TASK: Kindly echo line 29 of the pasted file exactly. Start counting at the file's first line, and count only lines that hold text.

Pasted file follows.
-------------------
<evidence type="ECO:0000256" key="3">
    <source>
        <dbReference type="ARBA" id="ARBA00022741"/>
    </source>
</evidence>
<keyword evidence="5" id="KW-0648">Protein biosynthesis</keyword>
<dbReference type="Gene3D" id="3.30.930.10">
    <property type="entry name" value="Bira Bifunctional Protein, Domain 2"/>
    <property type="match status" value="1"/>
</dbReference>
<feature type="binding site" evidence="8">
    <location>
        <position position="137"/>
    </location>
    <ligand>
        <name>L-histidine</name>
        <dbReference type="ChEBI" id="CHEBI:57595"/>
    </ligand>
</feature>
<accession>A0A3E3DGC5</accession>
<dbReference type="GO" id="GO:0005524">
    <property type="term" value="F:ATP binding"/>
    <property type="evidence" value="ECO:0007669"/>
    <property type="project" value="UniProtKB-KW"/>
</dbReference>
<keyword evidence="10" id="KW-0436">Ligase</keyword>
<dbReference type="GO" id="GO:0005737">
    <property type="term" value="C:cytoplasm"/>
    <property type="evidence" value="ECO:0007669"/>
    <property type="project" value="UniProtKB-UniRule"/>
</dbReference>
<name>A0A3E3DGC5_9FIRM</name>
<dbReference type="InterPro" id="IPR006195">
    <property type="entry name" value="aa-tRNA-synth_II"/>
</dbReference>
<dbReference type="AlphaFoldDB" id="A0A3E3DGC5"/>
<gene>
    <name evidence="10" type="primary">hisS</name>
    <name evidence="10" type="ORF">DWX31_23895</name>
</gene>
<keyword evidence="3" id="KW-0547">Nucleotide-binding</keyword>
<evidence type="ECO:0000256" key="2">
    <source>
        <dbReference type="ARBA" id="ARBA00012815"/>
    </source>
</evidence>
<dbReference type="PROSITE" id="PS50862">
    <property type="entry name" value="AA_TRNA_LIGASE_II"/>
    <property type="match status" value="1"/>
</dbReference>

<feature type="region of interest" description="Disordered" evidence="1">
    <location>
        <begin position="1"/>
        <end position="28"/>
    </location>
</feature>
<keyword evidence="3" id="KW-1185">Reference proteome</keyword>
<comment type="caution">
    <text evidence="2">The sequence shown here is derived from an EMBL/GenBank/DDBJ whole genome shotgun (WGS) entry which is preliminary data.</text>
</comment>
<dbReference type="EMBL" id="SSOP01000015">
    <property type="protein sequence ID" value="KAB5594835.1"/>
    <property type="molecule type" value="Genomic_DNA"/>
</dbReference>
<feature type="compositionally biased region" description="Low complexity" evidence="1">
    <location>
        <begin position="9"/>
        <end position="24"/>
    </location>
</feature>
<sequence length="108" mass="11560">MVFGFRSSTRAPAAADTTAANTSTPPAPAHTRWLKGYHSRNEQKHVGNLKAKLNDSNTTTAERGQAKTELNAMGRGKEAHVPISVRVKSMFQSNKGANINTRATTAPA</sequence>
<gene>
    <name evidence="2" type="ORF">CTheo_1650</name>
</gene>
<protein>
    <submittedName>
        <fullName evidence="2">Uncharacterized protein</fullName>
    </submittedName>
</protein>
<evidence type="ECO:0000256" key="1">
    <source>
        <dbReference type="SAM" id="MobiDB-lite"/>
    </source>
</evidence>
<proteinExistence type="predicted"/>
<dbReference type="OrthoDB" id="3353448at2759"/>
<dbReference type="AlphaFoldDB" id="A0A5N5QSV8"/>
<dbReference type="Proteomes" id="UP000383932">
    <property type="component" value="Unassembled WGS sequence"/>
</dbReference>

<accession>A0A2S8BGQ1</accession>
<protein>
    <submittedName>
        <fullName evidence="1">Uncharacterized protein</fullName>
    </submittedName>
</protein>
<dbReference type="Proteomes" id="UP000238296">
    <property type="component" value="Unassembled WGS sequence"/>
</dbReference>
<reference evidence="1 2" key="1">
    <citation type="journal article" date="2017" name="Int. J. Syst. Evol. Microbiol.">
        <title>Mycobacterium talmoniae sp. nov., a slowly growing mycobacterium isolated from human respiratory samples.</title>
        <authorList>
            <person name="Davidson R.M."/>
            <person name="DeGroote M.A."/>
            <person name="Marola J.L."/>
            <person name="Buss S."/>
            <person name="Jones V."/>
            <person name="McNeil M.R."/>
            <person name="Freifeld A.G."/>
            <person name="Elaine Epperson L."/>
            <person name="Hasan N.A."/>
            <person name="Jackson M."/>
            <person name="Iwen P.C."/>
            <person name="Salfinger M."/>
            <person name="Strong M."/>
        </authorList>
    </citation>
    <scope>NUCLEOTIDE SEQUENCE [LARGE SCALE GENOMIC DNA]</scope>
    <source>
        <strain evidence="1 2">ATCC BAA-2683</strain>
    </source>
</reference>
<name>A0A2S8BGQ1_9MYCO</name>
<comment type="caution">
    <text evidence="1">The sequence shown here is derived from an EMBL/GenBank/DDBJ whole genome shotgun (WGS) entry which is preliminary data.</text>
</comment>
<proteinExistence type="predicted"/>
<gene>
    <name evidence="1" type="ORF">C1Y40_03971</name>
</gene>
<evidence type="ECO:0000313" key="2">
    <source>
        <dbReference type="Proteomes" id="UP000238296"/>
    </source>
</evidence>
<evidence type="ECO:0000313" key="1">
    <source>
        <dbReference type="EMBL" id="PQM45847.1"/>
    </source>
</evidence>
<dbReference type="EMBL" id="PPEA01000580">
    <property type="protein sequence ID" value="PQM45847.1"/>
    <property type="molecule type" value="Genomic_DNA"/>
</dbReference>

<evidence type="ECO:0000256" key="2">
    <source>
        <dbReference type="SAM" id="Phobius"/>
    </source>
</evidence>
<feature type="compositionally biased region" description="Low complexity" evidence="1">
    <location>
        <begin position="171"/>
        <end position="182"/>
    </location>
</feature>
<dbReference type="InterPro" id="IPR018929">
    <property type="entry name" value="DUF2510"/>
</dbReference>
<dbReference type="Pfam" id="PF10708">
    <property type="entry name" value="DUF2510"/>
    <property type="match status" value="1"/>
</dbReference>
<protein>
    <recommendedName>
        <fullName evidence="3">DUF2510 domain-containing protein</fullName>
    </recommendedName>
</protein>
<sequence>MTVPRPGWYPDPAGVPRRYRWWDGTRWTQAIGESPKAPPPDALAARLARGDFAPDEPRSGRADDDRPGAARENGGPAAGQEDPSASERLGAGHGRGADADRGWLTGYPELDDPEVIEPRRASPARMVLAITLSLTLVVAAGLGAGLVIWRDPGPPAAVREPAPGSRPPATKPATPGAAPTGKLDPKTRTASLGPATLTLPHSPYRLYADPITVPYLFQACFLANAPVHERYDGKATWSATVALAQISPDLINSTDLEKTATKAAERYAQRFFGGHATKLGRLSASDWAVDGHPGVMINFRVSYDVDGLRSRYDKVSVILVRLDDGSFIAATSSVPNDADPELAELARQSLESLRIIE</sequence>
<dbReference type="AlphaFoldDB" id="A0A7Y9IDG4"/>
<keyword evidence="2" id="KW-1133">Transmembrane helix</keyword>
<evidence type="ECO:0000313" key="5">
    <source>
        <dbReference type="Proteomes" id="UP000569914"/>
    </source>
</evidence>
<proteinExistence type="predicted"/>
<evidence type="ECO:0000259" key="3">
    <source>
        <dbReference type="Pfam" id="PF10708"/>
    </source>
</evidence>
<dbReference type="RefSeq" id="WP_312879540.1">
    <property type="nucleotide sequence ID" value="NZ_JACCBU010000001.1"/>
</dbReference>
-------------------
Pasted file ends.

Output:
    <property type="evidence" value="ECO:0007669"/>